The Sledgehammer – Version 2.0

November 28, 2008

Some of the Ties That Bind

Filed under: Family — Brian Lutz @ 12:15 am

The good news is that I managed to make it through the remainder of the drive down to Provo relatively unscathed, aside from a dodgy inverter that blew out fuses in two different cars before we made it out of Oregon.  All things considered, the drive actually wasn’t all that bad,  The next couple of days, on the other hand, might be just a bit more of a challenge than I was expecting.  Although Thanksgiving dinner was a much smaller production than the customary Vanderhoeven versions that I’m used to, it was still far from being small.  Between the seven of us who came down from Washington, and four more from down here (Jason, Heather, Brooks and Tijs Sirrine,) we still managed to have eleven people for dinner at the Lively apartment, shown here before dinner. 

The apartment is actually quite nice, but with that many people, the place can get a bit crowded after a while, especially with a couple of toddlers in the room.  Since at this point I seem to have little practical experience in the time honored profession of parenting, I haven’t quite figured out how to deal with rambunctious two year olds yet.  This means that when the going gets tough, jumping off the nearest third story balcony hasn’t quite been eliminated from the possible list of coping strategies.  I’m guessing that there’s some secret parental switch that gets turned on when the time arrives for such things, but as a single guy used to living in a nice quiet apartment, remaining calm at the point where a curious two year old discovers the wonders of stomping on the floor of a third story apartment can be a bit of a challenge, and makes the future challenges of parenting to come (I think) seem all that more daunting.

One thing that I have learned is that some of my dogsitting experience has proven surprisingly relevant.  Earlier in the day before dinner, a number of us went to a nearby park to get out of the house while preparations were underway.  Connor came with us, and as could be expected of a toddler, every little thing was a source of wonder and fascination.  As with Imola and Minardi at the dog park, this means that on occasion, he’ll completely ignore everything else and focus on something like a few bits of gravel on the ground or some random puddle.  Unlike the dogs, I don’t think that there’s much chance that I’d be able to get his attention back with a couple of pieces of chicken jerky (and I don’t think that Jacki would care much for me trying to do so either.)  Connor is actually getting to the point where he is starting to actually recognize people (my name is still missing most of its consonants, but we’ll work on that part later.)  It’s just dealing with the tired and cranky stage that I need to work on a bit (sometimes, the kids can be a bit tired cranky too…)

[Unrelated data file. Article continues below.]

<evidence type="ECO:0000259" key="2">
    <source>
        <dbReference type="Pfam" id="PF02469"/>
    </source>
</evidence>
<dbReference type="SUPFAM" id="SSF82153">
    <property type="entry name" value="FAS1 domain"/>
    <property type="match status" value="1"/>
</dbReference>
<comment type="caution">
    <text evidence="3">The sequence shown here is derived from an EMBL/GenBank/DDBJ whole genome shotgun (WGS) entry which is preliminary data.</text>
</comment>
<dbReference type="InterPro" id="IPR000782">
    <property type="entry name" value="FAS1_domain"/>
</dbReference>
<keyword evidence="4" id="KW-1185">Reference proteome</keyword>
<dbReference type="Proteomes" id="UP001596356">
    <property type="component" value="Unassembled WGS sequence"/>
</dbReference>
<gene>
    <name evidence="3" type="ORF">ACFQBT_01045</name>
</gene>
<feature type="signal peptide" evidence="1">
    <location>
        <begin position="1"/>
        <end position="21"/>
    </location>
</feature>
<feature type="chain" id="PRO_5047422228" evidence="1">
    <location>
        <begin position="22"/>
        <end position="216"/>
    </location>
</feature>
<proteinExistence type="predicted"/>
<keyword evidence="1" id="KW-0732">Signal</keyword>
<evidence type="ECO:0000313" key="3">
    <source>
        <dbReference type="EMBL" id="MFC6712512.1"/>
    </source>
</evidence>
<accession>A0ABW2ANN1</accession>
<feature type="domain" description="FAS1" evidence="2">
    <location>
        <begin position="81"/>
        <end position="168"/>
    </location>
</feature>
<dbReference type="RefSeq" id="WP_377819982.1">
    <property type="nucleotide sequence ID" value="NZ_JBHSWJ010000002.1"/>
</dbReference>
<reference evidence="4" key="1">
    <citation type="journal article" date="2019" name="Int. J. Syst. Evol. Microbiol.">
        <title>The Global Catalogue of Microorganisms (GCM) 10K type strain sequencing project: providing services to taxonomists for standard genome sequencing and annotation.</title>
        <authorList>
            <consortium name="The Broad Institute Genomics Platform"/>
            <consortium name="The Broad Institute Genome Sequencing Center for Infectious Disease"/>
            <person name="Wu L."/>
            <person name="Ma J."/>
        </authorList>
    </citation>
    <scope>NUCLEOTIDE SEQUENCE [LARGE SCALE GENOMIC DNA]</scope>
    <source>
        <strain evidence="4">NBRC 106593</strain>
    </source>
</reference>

To be honest, I should probably not complain about things like this so much, since It’s not like I won’t ever see these people again (and in fact I have to ride back up to Redmond with them in a couple of days.)  The situation is a bit easier to deal with when I have the option of eventually going home to my own apartment, but when that happens to be about 900 miles away, there isn’t much to do but sit quietly and ponder that third story balcony option, but realize that the whole thing won’t last forever.  After all, they have to turn into angst-riddled teenagers at some point, and by the time I have some of those I’ll probably be longing for the days of the noisy toddlers…

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